Some of you might be aware that music bigwig L.A. Reid has recently released his memoir, Sing to Me. Having worked with some of the industry's biggest names, it's unsurprising the producer/writer/record label head would be including anecdotes about many of these famous names to shift product. (I mean, why else would anyone read it!)
Still very much a part of the industry- and not currently trying to burn bridges- he isn't spilling any tea just yet. However, that doesn't mean the book isn't full of good stuff. One such part refers to his first experience working with the the legendary Whitney Houston.
Having never met her, L.A was unsure of what to expect. However, he wasn't just surprised at how down to Earth the Diva turned out to be, but was also shocked at the level of musicality and vocal professionalism she exhibited. Speaking on her time in the studio, he said, "I had never heard anybody sound that good, ever. Not even close." A massive compliment considering the names he has worked with.
Take a read of the full excerpt here, courtesy of Lipstickalley:
"Whitney flew to Atlanta and the limo service failed to pick her up. I made the forty-five-minute drive in a mad rush from Alpharetta to the airport, and I am not that good a driver under the best of circumstances. I had never met Whitney before, so I didn’t know what to expect. I was looking around the terminal for maybe a mini-entourage, maybe an assistant, when I saw a lady sitting on a bench alone in sunglasses and a scarf.
“LA?” she said.
I made my apologies and whisked her off in my car, only now I was even more nervous. There was nothing in my playbook about driving around with the stars, and I was driving around in my car with Whitney Houston. I small-talked and played the radio. We hit it off instantly. We sang along to the songs on the radio together. That forty-five-minute ride felt like about five minutes.
When I got back to my house, the first thing I did was introduce her to my wife. She and Pebbles started gabbing “about shoes and shopping, making that girl pop star connection immediately. We had written “I’m Your Baby Tonight” for her, and Clive found this song, “My Name Is Not Susan,” that he wanted us to produce with her. She knew the songs from the demos and had done her homework. We walked over to LaCoco, and before she stepped into the vocal booth, she stopped.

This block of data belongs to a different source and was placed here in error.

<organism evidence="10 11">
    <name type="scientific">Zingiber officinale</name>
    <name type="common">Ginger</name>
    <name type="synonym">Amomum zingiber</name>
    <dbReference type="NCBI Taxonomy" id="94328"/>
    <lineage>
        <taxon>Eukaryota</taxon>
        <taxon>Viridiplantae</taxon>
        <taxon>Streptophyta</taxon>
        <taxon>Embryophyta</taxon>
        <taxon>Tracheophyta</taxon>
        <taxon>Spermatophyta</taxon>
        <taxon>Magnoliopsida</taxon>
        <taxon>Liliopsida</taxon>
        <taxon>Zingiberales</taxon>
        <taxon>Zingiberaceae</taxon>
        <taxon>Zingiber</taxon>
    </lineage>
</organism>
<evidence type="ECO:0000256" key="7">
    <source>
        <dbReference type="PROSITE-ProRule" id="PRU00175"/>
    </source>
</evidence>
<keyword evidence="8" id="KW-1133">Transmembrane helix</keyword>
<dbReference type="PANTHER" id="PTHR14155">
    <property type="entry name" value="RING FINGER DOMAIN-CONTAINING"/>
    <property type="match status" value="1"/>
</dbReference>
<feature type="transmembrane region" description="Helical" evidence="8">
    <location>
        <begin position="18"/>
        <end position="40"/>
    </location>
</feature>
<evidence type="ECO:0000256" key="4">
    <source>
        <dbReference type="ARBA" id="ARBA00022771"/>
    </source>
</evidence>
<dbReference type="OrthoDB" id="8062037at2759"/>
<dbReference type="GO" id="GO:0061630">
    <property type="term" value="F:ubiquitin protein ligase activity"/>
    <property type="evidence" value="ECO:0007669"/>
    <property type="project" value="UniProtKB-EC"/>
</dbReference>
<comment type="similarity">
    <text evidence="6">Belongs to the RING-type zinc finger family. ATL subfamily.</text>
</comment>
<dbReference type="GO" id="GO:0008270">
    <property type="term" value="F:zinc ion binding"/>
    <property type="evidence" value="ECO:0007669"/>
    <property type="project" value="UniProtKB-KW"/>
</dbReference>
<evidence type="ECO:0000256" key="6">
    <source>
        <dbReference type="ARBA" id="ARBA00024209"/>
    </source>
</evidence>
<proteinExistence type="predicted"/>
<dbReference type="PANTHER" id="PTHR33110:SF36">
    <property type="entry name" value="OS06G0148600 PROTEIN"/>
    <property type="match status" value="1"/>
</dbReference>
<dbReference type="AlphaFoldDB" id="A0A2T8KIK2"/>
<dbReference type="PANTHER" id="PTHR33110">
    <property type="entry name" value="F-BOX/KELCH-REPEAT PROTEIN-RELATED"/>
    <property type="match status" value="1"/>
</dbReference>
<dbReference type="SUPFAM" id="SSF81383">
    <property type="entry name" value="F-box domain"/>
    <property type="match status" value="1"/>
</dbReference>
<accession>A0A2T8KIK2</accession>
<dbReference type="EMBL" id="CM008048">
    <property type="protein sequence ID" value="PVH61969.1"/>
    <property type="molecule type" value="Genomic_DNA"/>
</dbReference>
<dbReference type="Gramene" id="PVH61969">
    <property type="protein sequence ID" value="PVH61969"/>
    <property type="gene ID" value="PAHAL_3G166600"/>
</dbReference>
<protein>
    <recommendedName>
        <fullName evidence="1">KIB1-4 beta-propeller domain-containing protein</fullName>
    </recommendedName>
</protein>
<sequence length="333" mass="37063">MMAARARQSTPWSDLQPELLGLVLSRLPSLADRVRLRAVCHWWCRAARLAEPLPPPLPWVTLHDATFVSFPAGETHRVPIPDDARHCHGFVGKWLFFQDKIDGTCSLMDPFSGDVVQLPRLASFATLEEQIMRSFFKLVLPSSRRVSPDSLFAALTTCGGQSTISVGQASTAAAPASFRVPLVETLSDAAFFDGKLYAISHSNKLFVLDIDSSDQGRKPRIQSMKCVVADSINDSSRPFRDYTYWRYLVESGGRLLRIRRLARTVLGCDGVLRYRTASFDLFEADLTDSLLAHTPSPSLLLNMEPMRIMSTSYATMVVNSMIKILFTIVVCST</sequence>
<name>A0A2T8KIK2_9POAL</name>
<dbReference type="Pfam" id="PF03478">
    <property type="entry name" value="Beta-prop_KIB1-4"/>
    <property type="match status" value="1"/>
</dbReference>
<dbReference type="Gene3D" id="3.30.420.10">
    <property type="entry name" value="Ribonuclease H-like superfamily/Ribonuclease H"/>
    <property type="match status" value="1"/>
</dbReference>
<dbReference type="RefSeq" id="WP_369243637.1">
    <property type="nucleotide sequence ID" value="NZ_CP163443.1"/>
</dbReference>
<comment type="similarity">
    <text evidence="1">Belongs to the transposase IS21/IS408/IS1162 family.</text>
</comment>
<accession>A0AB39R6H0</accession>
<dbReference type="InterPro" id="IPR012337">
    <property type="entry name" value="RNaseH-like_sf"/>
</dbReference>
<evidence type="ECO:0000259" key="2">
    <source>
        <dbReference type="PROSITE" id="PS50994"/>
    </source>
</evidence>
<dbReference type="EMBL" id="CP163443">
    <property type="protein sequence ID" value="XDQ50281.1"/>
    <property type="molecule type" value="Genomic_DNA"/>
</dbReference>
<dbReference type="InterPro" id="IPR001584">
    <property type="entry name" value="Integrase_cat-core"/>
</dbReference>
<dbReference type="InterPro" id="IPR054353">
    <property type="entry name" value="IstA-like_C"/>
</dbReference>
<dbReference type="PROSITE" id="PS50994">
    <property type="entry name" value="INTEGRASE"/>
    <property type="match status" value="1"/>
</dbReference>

“Baby, we want to go shopping,” she said. “How long do you think before the mall closes?”
Now, “I’m Your Baby Tonight” has a lot of parts and is a bitch to sing. There was no chance she could finish her singing in the forty-five minutes before the stores closed. “I know the song,” she said. “I don’t know the bridge yet—you guys have to write the bridge—but I know the background parts and I know the lead parts. Let’s do that.”
She went into the studio, cut the lead vocal for the chorus and stacked her vocals, doubling and tripling her original vocal perfectly. Then she laid down the first track of background vocals, the second track of backgrounds, the harmony parts. We stacked them up and flew them through the track. That took her about twenty minutes. I was blown away. That voice coming through my speakers on one of Kenny’s and my songs—we’d produced a lot of records by then, but I had never heard anybody sound that good, ever. Not even close. “Baby, I really want to go to the mall,” she said. “Let’s get to the lead vocal.”
She got behind the mic and belted that song, nailed it on the first take, right up to the bridge, which we still needed to write. “Okay, baby, give me another try,” she said.
She did it again and nailed it a second time. “Okay, what else you need?” she said.
“I guess we need to write the bridge,” I said, and off she and Pebbles went to the mall.
While they were at the mall, I went down the block to Kenny’s house and we wrote the bridge. When the girls returned from shopping, Whitney went back into the studio and polished off the bridge. Whole song, top to bottom, vocal time spent: one hour.
We finished that song and “My Name Is Not Susan.” Whitney went back to New York. We wrote a song for her called “Miracle,” and Clive wanted us to do another one he found called “Lover for Life.” Whitney came back to Atlanta one week later and she knocked out these two songs like they were nothing—pow, pow—only now we were used to it. She came back a third time to do some fixes."